"[Defendants' attorney]: The next thing that happened is that I wrote the Court a letter dated March 4, 1996, and copied to all counsel, and I'll hand you a copy of that, Defendants' Exhibit 2. And in this letter to Your Honor on March 4, 1996, I told the Court that I had spoken with [the plaintiff's attorney] about a matter that we wanted to bring to your attention and pointed out that, as the order of November 21, 1995, reflected, the only remaining claims still before the Court related to acts which occurred prior to July 1, 1969. And basically I pointed out that the we had our other pending motion for summary judgment, the one that had been filed on July 17, 1995, and that the sole issue raised by that motion was that cigarettes are not defective or unreasonably dangerous as a matter of law within the meaning of the Alabama Extended Manufacturer's Liability Doctrine. "And then after I talked with [the plaintiff's attorney] and what I was reporting to the Court was that if you could set that motion for hearing, then if you either granted it or denied it, we could go ahead and take that issue on up to the [Supreme] Court at the same time the other part of the case was up there, all right. "In response to that and the plaintiff had never filed any opposition papers. [She] never filed anything in opposition to our motion, which I'm calling the `defect motion' rather than the `preemption motion.' "The Court: The defect motion being the pre-1969 "[Defendants' attorney]: Correct, correct. And [one of the plaintiff's attorneys], and I can't remember which one, but one of the two of them advised me after I had written this letter to you on March 4 that the plaintiff was, in essence, going to consent to the motion being taken under submission by the Court and that no further opposition would be offered to it and that from their standpoint, if the Court granted the motion, then it could be taken up at the same time. And you thereafter issued what I called the first defect order on March 29, 1996, and I've got a copy of that which I would like to hand to the Court as Defendants' Exhibit 3 to this transcript. And the Court, I think, must have prepared this order. I know it was not prepared by the parties in agreement. "The Court: The order you just handed me, 3? "[Defendants' attorney]: Defendants' Exhibit 3, right. Well, it was then "The Court: I don't know who or where it came off of, but this is not ours. "[Defendants' attorney]: Okay. Well, I think it must have been then prepared in plaintiff's counsel's office because I know we didn't prepare it, but it inadvertently talks about preemption which is not the issue that was at all raised by the July 17, 1995, motion for summary judgment. And it also well, it really just goes off on preemption, whereas that was not the issue even raised by our motion. *756 "So when I saw the Court's order, I realized that, you know, that we have a problem, that the order didn't really match with what was raised by the motion, so I then wrote [the plaintiff's attorney] "The Court: Well, this Defendants' Exhibit 3, the order of March 29, was presented to me as an agreed order. "[Defendants' attorney]: Right. I "The Court: And that's where it came from. "[Defendants' attorney]: That's right. I had been advised by [one of the plaintiff's attorneys], and I don't remember which one, but, you know, that they were going to allow the Court to go ahead and grant the motion for summary judgment, there would be no opposition offered to it, but I didn't prepare the order, but I had no problem with them preparing whatever order they wanted to. ".... "[Defendants' attorney]: So, it came down, but it ... talked about preemption rather than the issue of design defect. "So, I then wrote to [the plaintiff's attorney] [in] a letter dated April 23, 1996, which I'll hand to the Court as Defendants' Exhibit 4, and pointed out that we needed to get the order corrected and straightened out right away in order to make sure that the time [for] appeal, should plaintiff decide to do so, is stayed. "And so what we did was we filed within 30 days a Rule 59(e) motion to get this matter straightened out, and I sent to [the plaintiff's attorney] a copy of the motion to alter and amend the judgment, and I sent to her a proposed revised order granting summary judgment. And if you'll bear with me, Judge, I'm just going to turn it over for a minute here because I've got the significant page of the revised order. "This is the revised this is page 2 of the revised order that I sent with my letter of April 23. And the paragraph that I would like for you to focus on, Judge, if you would, is this paragraph here at the top where we make it clear, number one, that this motion is based upon acts which occurred prior to July 1, 1969. Again to the extent that the motion, the 60 Rule 60(a) motion that we're talking about right now says that your order was supposed to deal only with post-1969 matters, clearly the revised order and draft that I sent to [the plaintiff's attorney] referred to acts which occurred prior to July 1, 1969. And the way I drafted it was a little bit more elaborate. I referred to the fact that there was widespread awareness of risk of smoking. I had a conclusion in there for the Court to consider and cited a case, Roysdon v. R.J. Reynolds Tobacco Company, and that's the order I then sent to [the plaintiff's attorney] on April 23, 1996. "[The plaintiff's attorneys] talked about it. They didn't like some of the language that I had put in the revised order. They asked that it be changed, and they sent back to me the order "[Another of the defendants' attorneys]: It was actually done on our system. We talked and changed it on our system. "The Court: Okay. "[Defendants' attorney]: They actually approved a form of order [and] I then filed a motion to alter and amend the judgment, and I'll hand the Court a copy of Exhibit 4-A. "And Exhibit 4-A is the motion to alter or amend. It was filed on April 26, 1996, and it had attached to it a proposed revised order. And if you look at the last page of Exhibit 4-A that I just handed you, ... you'll see that the order that we submitted to you with the motion to alter or amend is the one that you actually did enter, and I've got a copy of that, it is Defendants' Exhibit 5. "And Defendants' Exhibit 5 is the order that you did actually enter on April 29, 1996. And again, it clearly said that the motion pertaining to acts which occurred prior to July 1, 1969, there's not any reference at all to preemption, but rather to the fact that the Court finds there's no genuine dispute of material fact [and] that RJR is entitled to judgment in its favor as a matter of law. "Now, you know, at that point what had happened is that the parties by agreement had worked on an order, had worked on a *757 resolution of the claims that [were] then pending. The plaintiff had for whatever strategy reason and I never knew quite what their strategy was but for whatever reason, they had agreed that the Court could enter this order and we would then go on and take it all up on appeal, and that's the reason that in your April 29, 1996, order there is clear language about it being a final judgment, and we specifically wanted to make clear that the appeal time would run from this revised order rather than the one that had been erroneously made in reference to preemption. "So, at that point in time, admittedly, you had not plowed through the merits of our motion, but it had been pending, it had been briefed, the plaintiff had offered nothing and the plaintiff had agreed that this order could be entered. "Now, just limiting my comments right now to the Rule 60(a) motion that's been filed, there's two big problems with the Rule 60(a) motion. "First is to the extent that it says that there was an error in that this order should have dealt only with post-1969 conduct and that this order should have dealt only with preemption and it was somehow needed to get the appeal to the Alabama Supreme Court, then the Rule 60(a) motion is just really not factually correct as to what happened. "The second problem with it being a Rule 60(a) motion, Judge, is that that motion that rule is only for the correction of clerical or technical type errors that might be made in an order of judgment. In our response we cited to you the cases that say you cannot come in under Rule 60(a) and try to change the substance of an order by claiming ... some clerical or ministerial type mistake. "Clearly there was no mistake made by the Court at all. I mean the court simply entered the order that the parties had talked about, had exchanged copies of, and for whatever strategic or practical reason, both parties had agreed that that was the order that was going to be entered and that it would be put in a final appealable form so that it could be taken up right at that time by the [Supreme] Court. And there is just no basis under Rule 60(a) for the Court to now come in and alter or change or in any way [affect] the April 29, 1996, order."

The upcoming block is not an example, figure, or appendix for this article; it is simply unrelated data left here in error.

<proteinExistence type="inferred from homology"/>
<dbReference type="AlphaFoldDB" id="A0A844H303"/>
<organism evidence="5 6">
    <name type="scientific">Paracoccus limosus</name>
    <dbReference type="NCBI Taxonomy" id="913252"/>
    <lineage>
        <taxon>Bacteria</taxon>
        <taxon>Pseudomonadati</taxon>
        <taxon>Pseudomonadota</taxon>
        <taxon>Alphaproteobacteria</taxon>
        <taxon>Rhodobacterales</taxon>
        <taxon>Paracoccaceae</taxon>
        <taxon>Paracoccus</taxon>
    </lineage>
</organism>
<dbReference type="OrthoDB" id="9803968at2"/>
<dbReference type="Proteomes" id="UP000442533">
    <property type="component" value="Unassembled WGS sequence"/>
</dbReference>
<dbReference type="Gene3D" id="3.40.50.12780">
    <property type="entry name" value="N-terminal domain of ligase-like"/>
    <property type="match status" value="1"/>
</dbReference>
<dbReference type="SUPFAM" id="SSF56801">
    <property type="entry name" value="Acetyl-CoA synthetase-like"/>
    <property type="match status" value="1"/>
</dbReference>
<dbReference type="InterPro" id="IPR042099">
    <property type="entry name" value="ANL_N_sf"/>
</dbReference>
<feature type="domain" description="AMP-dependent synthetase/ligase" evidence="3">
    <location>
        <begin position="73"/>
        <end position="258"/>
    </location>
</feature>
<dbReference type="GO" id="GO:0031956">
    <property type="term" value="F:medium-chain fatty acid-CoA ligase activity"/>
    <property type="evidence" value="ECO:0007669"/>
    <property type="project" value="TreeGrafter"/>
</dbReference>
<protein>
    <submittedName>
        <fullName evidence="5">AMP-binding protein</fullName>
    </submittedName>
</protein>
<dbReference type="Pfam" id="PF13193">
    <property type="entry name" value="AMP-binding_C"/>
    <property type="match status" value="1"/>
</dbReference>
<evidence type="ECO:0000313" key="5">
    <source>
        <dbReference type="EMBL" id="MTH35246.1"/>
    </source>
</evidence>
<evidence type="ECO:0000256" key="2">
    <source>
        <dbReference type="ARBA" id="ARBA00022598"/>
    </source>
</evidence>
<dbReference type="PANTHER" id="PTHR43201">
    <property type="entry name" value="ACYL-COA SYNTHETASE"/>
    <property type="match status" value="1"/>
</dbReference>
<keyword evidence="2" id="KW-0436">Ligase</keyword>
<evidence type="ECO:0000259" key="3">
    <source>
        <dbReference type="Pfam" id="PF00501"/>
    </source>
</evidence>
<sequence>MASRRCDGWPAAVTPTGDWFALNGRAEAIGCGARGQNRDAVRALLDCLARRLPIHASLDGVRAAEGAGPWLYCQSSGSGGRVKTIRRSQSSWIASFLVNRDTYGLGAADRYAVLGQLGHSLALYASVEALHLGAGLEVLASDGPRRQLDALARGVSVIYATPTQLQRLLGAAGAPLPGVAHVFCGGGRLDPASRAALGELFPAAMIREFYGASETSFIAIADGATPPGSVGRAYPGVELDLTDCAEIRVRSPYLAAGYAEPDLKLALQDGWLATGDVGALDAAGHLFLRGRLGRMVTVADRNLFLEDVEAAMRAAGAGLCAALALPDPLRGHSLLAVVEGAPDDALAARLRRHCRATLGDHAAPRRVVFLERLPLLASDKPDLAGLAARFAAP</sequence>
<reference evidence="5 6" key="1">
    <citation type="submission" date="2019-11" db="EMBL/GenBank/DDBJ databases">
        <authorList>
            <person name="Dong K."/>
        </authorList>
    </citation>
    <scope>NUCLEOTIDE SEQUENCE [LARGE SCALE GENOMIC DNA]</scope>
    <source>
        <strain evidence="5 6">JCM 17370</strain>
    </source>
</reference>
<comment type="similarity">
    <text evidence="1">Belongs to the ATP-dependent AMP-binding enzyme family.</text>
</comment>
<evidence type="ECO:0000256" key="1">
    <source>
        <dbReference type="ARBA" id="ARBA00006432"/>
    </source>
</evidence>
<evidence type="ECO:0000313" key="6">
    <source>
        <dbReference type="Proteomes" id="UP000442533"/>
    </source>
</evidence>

The trial court granted the plaintiff's motion to set aside the April 29 judgment, without specifying which subsection or clause of Rule 60 it had found to be applicable, stating only that the judgment did not reflect what the court had intended to do. The trial court did not rule on Lorillard and Reynolds's December 20, 1996, motion for a summary judgment.